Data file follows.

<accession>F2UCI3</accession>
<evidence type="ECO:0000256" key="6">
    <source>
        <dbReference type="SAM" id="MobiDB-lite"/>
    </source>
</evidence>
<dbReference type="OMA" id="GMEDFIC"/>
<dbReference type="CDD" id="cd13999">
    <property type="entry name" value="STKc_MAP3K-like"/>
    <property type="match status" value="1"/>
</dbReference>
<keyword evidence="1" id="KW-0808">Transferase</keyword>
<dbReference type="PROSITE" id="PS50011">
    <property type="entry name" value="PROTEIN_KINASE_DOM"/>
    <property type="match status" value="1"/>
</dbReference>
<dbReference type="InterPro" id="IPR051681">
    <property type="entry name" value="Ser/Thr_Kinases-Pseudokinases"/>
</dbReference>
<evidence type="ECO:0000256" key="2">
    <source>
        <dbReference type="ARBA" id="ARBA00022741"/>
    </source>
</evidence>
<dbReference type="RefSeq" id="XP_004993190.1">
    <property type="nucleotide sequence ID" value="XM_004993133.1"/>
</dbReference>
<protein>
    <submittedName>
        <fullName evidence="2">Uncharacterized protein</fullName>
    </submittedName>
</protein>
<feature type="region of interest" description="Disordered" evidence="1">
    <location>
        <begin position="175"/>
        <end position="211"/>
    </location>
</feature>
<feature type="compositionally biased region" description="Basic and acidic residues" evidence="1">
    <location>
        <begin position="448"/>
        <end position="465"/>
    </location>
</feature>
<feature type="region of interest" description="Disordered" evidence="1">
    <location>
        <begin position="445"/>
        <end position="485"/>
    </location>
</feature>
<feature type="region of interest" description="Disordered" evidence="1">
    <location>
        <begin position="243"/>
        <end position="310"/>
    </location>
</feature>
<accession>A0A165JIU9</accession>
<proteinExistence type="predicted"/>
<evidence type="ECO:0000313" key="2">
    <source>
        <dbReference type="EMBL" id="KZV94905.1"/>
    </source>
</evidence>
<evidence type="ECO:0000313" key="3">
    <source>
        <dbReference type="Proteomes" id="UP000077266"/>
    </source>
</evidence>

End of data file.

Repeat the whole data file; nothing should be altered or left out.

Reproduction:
<accession>F2UCI3</accession>
<evidence type="ECO:0000256" key="6">
    <source>
        <dbReference type="SAM" id="MobiDB-lite"/>
    </source>
</evidence>
<dbReference type="OMA" id="GMEDFIC"/>
<dbReference type="CDD" id="cd13999">
    <property type="entry name" value="STKc_MAP3K-like"/>
    <property type="match status" value="1"/>
</dbReference>
<keyword evidence="1" id="KW-0808">Transferase</keyword>
<dbReference type="PROSITE" id="PS50011">
    <property type="entry name" value="PROTEIN_KINASE_DOM"/>
    <property type="match status" value="1"/>
</dbReference>
<dbReference type="InterPro" id="IPR051681">
    <property type="entry name" value="Ser/Thr_Kinases-Pseudokinases"/>
</dbReference>
<evidence type="ECO:0000256" key="2">
    <source>
        <dbReference type="ARBA" id="ARBA00022741"/>
    </source>
</evidence>
<dbReference type="RefSeq" id="XP_004993190.1">
    <property type="nucleotide sequence ID" value="XM_004993133.1"/>
</dbReference>
<protein>
    <submittedName>
        <fullName evidence="2">Uncharacterized protein</fullName>
    </submittedName>
</protein>
<feature type="region of interest" description="Disordered" evidence="1">
    <location>
        <begin position="175"/>
        <end position="211"/>
    </location>
</feature>
<feature type="compositionally biased region" description="Basic and acidic residues" evidence="1">
    <location>
        <begin position="448"/>
        <end position="465"/>
    </location>
</feature>
<feature type="region of interest" description="Disordered" evidence="1">
    <location>
        <begin position="445"/>
        <end position="485"/>
    </location>
</feature>
<feature type="region of interest" description="Disordered" evidence="1">
    <location>
        <begin position="243"/>
        <end position="310"/>
    </location>
</feature>
<accession>A0A165JIU9</accession>
<proteinExistence type="predicted"/>
<evidence type="ECO:0000313" key="2">
    <source>
        <dbReference type="EMBL" id="KZV94905.1"/>
    </source>
</evidence>
<evidence type="ECO:0000313" key="3">
    <source>
        <dbReference type="Proteomes" id="UP000077266"/>
    </source>
</evidence>